Should Designers Have Coding Skills?

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This debate has been raging on SitePoint for some time. The issue was raised by Elliot Jay Stocks following a simple tweet:

Honestly, I’m shocked that in 2010 I’m still coming across ‘web designers’ who can’t code their own designs. No excuse.

The arguments for…

There are several reasons why designers should have coding skills.

Medium appreciation

Artists utilize the medium they’re working with, whether that’s paper, clay, cloth, wood, marble or a web browser. A designer who doesn’t understand how web pages are constructed will almost certainly make fundamental errors, e.g.

  • not considering browser viewport dimensions, font stacks, page weight, or coding practicalities
  • providing Illustrator-based 300-dpi mock-ups which are impossible to replicate on-screen (why can’t that line be one third of a pixel in width?)

It’s not rocket science

No one’s suggesting a designer should be able to develop a RESTful database-driven application. But a little HTML and CSS markup knowledge goes a long way. Understanding the basics, strengths and limitations can help designers create better web designs.

Common communication

Coding knowledge will help when you discuss issues with developers. You’re talking their language and will understand the problems they encounter.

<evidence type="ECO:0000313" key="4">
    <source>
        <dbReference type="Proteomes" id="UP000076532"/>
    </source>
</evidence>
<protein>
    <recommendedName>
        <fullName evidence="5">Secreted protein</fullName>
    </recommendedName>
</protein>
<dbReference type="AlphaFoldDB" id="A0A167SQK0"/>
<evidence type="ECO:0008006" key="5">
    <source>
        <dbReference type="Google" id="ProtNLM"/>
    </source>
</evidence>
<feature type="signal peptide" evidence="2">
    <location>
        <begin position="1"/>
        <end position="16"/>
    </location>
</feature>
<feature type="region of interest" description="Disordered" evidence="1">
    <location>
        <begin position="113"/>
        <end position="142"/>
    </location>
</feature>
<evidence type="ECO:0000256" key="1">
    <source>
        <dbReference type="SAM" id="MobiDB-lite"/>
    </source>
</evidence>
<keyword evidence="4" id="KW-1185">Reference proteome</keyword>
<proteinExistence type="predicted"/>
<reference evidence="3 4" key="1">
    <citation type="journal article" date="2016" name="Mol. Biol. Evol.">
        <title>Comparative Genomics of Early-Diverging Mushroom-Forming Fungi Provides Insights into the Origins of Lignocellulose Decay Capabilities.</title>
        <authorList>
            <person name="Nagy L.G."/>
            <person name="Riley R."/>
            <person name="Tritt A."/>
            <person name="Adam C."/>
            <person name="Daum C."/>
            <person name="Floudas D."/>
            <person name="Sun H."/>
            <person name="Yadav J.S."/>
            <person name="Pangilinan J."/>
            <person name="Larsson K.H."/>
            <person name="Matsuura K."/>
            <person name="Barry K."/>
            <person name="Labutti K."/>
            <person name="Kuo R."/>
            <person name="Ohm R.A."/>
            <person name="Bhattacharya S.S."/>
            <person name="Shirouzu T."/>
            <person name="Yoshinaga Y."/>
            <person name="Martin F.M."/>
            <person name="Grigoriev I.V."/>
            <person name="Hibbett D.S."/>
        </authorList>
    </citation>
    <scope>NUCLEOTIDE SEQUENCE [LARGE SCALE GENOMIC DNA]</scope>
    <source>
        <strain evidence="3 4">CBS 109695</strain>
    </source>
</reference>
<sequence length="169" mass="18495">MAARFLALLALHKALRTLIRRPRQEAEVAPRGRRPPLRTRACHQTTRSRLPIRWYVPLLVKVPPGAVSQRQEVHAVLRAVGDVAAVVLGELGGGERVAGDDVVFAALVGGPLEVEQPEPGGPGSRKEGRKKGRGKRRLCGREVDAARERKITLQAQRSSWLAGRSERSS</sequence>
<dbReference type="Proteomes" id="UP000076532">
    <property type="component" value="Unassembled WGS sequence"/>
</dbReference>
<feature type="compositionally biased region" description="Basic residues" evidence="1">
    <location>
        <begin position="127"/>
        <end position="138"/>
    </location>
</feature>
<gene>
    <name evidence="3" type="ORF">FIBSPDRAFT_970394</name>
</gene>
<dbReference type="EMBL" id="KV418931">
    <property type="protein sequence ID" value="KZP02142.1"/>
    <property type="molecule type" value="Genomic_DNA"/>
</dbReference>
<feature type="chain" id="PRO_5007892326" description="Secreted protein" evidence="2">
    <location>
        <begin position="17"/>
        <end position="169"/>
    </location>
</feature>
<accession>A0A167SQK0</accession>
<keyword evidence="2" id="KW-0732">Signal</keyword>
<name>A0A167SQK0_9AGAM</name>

You’re a better asset

Who would you employ: a great designer who can’t code or one that can?

The arguments against…

There are those who think designers don’t need coding skills. Perhaps the best designers never get their hands dirty with putrid programming?

Great designers make great designs

A talented designer can create usable designs — no matter where it’s ultimately used.

Time is precious

Why should a designer spend valuable time learning to code and keeping up with HTML/CSS developments? Is that time better spent increasing the quantity and quality of the design work?

You don’t need to be a plumber

A architect designing a house doesn’t need to be an expert in plumbing, electricity or carpentry. Those tasks can be handled by an expert in that field — in the same way that designers can hand artwork to an HTML/CSS coder.

Ignorance is bliss

Those who don’t understand the web aren’t constrained by its limitations. They may create a seemingly “impossible” design which pushes the boundaries and leads to fresh ideas.

Have your say

In my experience, the best designers have dabbled with coding. They may not have understood the subtle complexities of HTML and CSS, but they knew how to create a usable design which embraced the medium. But my opinion could be biased: they were the easiest people to work with and didn’t need lengthy training sessions about pixels, fonts and browser issues!

What do you think? Please vote on the SitePoint home page or leave your comments below.

Craig BucklerCraig Buckler
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Craig is a freelance UK web consultant who built his first page for IE2.0 in 1995. Since that time he's been advocating standards, accessibility, and best-practice HTML5 techniques. He's created enterprise specifications, websites and online applications for companies and organisations including the UK Parliament, the European Parliament, the Department of Energy & Climate Change, Microsoft, and more. He's written more than 1,000 articles for SitePoint and you can find him @craigbuckler.

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